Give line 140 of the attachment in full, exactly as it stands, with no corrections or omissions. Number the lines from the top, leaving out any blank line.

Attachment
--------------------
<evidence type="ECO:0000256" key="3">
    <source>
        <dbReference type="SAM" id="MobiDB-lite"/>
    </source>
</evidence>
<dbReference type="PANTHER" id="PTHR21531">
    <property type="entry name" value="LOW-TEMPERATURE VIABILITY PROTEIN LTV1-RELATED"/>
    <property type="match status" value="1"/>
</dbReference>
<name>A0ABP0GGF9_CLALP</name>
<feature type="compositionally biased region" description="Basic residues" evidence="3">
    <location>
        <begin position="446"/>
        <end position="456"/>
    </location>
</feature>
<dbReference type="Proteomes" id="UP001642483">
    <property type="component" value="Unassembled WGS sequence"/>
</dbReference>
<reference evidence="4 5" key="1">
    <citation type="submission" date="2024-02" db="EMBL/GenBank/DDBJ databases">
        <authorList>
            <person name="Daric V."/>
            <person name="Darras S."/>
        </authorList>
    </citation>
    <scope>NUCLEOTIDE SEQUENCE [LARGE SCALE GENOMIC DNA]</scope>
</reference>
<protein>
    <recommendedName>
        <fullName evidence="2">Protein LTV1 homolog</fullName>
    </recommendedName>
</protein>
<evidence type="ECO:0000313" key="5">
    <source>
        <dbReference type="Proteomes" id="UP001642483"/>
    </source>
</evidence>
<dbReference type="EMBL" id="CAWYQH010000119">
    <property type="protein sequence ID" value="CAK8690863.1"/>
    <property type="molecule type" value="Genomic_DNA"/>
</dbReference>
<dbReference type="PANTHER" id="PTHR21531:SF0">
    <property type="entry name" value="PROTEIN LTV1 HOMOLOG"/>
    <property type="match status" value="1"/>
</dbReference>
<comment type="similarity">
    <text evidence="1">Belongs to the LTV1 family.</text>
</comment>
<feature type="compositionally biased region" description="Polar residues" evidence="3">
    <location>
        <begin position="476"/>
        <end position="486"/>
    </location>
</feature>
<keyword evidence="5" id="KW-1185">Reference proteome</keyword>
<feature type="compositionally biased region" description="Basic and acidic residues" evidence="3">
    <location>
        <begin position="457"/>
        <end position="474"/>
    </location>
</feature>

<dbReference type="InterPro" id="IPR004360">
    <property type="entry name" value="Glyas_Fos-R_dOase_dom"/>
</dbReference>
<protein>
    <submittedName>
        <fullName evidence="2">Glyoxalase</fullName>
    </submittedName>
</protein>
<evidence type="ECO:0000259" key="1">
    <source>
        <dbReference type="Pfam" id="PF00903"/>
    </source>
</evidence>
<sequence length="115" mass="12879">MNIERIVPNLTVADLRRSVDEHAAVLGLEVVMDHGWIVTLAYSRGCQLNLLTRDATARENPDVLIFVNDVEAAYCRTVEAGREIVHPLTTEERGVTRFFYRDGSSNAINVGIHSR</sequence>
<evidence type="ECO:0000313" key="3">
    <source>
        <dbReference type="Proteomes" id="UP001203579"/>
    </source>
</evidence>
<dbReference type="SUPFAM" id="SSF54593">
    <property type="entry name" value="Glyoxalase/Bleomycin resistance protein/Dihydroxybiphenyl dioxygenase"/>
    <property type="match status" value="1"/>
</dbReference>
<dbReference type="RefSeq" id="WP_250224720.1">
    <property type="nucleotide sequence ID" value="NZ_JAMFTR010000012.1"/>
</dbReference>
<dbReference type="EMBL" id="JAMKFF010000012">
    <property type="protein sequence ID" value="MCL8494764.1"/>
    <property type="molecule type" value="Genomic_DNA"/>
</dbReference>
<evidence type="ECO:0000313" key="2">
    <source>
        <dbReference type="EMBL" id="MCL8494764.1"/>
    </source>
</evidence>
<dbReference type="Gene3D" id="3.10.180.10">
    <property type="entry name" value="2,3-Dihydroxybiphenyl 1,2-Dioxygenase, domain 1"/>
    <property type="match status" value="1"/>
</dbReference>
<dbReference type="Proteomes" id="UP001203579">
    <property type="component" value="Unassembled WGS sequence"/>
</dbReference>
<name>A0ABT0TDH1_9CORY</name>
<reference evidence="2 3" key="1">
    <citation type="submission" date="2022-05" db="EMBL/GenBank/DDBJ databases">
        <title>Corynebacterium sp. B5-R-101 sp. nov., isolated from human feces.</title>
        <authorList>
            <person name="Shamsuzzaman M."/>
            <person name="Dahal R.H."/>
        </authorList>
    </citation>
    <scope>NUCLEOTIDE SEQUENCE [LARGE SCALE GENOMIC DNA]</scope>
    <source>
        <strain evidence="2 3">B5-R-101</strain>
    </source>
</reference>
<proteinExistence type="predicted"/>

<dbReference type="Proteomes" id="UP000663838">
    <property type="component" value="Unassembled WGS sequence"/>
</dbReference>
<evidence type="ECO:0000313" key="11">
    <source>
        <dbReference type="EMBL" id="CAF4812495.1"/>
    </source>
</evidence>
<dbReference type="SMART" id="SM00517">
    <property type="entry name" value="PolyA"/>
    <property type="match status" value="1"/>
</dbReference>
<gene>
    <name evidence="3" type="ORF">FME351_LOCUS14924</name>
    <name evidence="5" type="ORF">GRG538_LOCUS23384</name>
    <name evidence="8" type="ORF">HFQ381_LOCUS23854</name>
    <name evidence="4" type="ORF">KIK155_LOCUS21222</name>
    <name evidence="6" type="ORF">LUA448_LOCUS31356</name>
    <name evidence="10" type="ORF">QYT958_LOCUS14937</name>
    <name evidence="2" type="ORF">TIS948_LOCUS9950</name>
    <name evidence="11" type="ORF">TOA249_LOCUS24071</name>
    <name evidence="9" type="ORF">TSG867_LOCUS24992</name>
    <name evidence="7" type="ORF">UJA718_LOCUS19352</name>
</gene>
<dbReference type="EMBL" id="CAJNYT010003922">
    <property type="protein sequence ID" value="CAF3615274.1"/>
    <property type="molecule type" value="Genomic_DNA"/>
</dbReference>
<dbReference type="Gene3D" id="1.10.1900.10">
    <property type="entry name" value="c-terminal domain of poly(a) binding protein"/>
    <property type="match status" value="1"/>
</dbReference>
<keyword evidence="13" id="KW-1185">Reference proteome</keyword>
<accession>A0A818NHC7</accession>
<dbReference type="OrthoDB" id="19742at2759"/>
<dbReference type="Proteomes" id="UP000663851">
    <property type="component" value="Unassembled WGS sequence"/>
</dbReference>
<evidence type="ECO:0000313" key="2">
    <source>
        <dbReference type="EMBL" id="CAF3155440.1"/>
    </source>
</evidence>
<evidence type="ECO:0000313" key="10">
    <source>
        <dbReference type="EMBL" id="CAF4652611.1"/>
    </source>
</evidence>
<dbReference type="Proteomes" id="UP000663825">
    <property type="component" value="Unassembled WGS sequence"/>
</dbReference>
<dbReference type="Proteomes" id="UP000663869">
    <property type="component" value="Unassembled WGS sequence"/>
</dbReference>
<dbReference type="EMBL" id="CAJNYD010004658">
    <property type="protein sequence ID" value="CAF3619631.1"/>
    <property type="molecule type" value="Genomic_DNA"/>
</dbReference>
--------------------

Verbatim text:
    <name evidence="11" type="ORF">TOA249_LOCUS24071</name>